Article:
Clogged canals cause heavy floods in Manila




The Manila Times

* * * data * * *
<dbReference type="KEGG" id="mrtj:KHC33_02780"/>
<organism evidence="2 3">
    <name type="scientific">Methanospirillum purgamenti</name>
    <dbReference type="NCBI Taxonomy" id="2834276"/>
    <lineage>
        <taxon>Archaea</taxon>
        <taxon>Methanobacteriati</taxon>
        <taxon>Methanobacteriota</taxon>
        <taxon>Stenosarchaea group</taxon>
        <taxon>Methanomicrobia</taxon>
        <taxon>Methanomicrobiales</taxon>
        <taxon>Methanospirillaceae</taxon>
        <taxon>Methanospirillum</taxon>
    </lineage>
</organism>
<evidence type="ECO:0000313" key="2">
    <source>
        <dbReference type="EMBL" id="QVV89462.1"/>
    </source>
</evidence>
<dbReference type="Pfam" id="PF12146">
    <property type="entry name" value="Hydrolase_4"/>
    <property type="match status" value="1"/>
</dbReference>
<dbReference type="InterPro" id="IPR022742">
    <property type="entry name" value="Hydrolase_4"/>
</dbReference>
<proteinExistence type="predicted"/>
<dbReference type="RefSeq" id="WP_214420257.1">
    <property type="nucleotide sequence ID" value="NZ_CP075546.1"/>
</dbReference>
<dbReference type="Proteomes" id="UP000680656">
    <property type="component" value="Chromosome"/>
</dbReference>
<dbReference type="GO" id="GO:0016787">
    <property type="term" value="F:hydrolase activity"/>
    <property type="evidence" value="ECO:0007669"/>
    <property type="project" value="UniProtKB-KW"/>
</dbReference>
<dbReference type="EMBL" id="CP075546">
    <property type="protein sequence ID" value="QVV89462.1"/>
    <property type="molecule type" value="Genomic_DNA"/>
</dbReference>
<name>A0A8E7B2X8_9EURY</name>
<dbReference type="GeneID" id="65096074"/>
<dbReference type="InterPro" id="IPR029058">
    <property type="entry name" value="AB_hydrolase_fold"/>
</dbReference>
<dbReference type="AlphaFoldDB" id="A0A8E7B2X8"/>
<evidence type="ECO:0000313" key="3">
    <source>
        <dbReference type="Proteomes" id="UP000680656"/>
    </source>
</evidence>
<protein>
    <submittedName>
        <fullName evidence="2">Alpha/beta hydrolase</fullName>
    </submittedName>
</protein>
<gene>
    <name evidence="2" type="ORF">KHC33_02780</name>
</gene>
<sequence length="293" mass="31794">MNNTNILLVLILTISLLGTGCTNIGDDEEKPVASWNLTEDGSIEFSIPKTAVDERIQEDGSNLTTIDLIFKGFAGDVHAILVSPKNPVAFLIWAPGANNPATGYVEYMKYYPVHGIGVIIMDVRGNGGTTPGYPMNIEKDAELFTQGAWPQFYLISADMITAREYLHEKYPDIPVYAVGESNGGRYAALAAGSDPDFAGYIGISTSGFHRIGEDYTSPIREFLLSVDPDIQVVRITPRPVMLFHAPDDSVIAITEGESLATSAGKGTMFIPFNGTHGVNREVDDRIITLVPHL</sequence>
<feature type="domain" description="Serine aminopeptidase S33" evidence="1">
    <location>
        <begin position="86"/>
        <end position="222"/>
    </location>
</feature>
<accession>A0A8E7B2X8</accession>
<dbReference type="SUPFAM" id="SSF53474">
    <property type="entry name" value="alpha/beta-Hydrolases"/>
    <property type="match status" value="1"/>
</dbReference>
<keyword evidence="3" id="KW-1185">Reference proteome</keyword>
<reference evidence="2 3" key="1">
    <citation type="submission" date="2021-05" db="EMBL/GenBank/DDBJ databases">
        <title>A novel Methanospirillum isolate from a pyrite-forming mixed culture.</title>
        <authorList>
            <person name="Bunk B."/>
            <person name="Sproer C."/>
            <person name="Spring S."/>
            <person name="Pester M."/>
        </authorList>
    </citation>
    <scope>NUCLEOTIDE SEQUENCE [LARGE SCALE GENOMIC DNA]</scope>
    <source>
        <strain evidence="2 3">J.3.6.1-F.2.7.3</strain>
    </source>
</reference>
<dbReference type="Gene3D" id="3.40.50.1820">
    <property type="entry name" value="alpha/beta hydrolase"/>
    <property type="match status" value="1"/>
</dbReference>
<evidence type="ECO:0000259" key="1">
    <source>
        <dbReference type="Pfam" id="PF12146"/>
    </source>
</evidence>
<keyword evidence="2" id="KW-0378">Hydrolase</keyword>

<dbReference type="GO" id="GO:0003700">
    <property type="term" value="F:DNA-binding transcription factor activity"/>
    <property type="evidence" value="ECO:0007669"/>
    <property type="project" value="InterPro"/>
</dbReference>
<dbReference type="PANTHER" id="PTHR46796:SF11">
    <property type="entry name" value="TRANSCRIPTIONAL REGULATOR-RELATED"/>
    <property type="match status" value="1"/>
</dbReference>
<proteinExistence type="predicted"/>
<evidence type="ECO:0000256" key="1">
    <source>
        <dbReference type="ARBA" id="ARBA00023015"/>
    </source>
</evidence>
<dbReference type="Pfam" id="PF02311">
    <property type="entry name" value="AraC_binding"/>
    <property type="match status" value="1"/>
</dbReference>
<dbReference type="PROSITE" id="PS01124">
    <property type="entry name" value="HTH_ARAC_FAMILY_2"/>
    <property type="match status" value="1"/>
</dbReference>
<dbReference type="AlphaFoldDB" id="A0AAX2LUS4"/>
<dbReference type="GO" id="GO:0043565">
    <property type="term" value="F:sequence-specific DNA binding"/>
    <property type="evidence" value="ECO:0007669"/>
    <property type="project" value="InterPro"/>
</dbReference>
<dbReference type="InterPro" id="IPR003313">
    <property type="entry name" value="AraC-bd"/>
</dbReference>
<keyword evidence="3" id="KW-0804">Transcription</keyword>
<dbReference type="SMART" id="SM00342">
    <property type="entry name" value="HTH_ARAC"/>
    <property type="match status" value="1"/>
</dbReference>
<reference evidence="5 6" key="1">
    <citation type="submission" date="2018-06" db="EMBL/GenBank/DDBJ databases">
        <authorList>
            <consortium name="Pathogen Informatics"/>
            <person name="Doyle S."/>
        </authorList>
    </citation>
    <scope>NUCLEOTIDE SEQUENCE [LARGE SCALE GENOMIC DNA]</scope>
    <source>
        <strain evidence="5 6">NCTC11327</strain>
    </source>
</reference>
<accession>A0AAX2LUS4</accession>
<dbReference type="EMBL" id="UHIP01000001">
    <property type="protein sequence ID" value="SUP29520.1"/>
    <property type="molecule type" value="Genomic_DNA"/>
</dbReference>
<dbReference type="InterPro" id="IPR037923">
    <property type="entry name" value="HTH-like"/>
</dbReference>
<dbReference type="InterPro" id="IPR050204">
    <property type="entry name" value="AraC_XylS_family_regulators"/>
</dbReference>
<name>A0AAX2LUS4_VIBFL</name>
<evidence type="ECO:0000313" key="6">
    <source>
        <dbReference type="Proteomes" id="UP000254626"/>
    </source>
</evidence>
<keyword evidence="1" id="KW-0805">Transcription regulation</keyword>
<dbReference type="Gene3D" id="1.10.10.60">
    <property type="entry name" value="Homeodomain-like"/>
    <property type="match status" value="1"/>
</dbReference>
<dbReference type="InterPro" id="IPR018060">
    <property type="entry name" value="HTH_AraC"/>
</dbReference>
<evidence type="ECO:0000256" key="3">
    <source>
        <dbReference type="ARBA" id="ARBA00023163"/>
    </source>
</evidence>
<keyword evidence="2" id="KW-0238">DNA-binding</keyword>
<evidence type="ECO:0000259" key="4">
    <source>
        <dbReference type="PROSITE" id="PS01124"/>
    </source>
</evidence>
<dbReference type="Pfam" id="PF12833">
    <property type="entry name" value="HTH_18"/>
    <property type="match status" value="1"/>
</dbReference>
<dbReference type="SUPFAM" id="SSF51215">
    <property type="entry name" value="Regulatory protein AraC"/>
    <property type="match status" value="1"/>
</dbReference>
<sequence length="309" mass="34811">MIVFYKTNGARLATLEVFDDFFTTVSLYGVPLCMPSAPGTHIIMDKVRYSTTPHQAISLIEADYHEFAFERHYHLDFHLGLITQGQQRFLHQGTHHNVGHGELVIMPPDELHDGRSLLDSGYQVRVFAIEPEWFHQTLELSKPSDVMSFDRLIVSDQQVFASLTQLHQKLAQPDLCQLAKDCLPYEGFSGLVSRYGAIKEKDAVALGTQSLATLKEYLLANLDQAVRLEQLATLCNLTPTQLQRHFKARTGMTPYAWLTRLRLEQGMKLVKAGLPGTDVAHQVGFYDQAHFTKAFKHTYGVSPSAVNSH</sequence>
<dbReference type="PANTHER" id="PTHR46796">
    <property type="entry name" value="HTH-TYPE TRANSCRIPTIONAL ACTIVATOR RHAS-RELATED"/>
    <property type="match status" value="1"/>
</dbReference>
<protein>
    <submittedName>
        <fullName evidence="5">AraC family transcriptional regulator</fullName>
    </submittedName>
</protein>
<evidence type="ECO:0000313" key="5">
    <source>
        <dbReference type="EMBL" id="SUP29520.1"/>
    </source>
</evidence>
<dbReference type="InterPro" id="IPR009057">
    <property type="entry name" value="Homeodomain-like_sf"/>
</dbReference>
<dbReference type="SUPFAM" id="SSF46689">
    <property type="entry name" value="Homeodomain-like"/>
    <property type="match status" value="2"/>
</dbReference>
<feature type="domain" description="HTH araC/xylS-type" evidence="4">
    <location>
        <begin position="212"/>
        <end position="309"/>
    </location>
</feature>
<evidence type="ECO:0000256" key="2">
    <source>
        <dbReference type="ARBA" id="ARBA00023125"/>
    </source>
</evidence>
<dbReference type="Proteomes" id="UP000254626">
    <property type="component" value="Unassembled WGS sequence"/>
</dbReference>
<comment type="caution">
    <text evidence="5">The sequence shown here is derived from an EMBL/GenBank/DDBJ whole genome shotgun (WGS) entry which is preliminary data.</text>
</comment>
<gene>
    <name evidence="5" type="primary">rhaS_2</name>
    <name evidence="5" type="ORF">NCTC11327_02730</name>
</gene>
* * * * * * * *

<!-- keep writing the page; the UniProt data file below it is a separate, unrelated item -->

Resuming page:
THE Department of Environment and Natural Resources (DENR) said that canals clogged with plastic bottles and buildup of grease and oil contributed heavily to flooding in Manila last week. “The declogging operations last year have uncovered a significant amount of plastic bottles and grease and oil buildup along drainage canals in Manila. These were observed to come from business establishments and the wanton disposal of garbage in the streets,” DENR Manila Bay Coordinating Office (MBCO) Director Jacob Meimban said. Based on the data, areas in Metro Manila generate at least 12,500 tons of garbage per day. Quezon City ranked number one with 3,600 tons followed by the cities of Manila and Caloocan, each generating about 1,200 and 913 tons daily, respectively. The DENR through the MBCO held an interagency meeting with the Department of Public Works and Highways (DPWH), the Metropolitan Manila Development Authority (MMDA), and the Manila City government to address the flooding. Meimban added that Taft-United Nations, Padre Faura, and Ermita-Malate areas that have experienced heavy flooding last week will be prioritized as these are low-lying and flood-prone areas. “The DPWH and MMDA, with the support of the DENR and city of Manila, are now working on interventions for the declogging of drainage canals, especially in the identified areas,” Meimban added. Meimban said the agency is planning to provide funding for the declogging operations as well as install mobile pumping stations in the Baywalk area, reconstruct floodgates, and devise other flooding interventions in coordination with other government agencies. During the meeting, the DPWH sought assistance from Maynilad Water Services Inc. in the cleanup of drainage lines and disposal of wastes after declogging operations. The DPWH will work on longterm plans to abate flooding around Manila, especially in the city’s lowlying areas by constructing more box culvert canals and pumping stations along T.M. Kalaw and Taft Avenue, in order for the floodwaters to recede immediately. The measures include the construction of additional drainage connection systems and box culverts, construction of pumping stations and interceptors, and equipment to remove wastes clogging the drainage pipes. For his part, DENR Undersecretary for Policy, Planning and International Affairs Jonas Leones said that the holistic design of the Manila Bay rehabilitation already involves mitigating measures to accommodate heavy rains and prevent flooding. “A part of the overall rehabilitation plan is to install mitigating strategies and infrastructures that address flooding. These measures, which are managed by the DPWH and MMDA, are necessary as these ultimately affect the Manila Bay waters,” Leones said.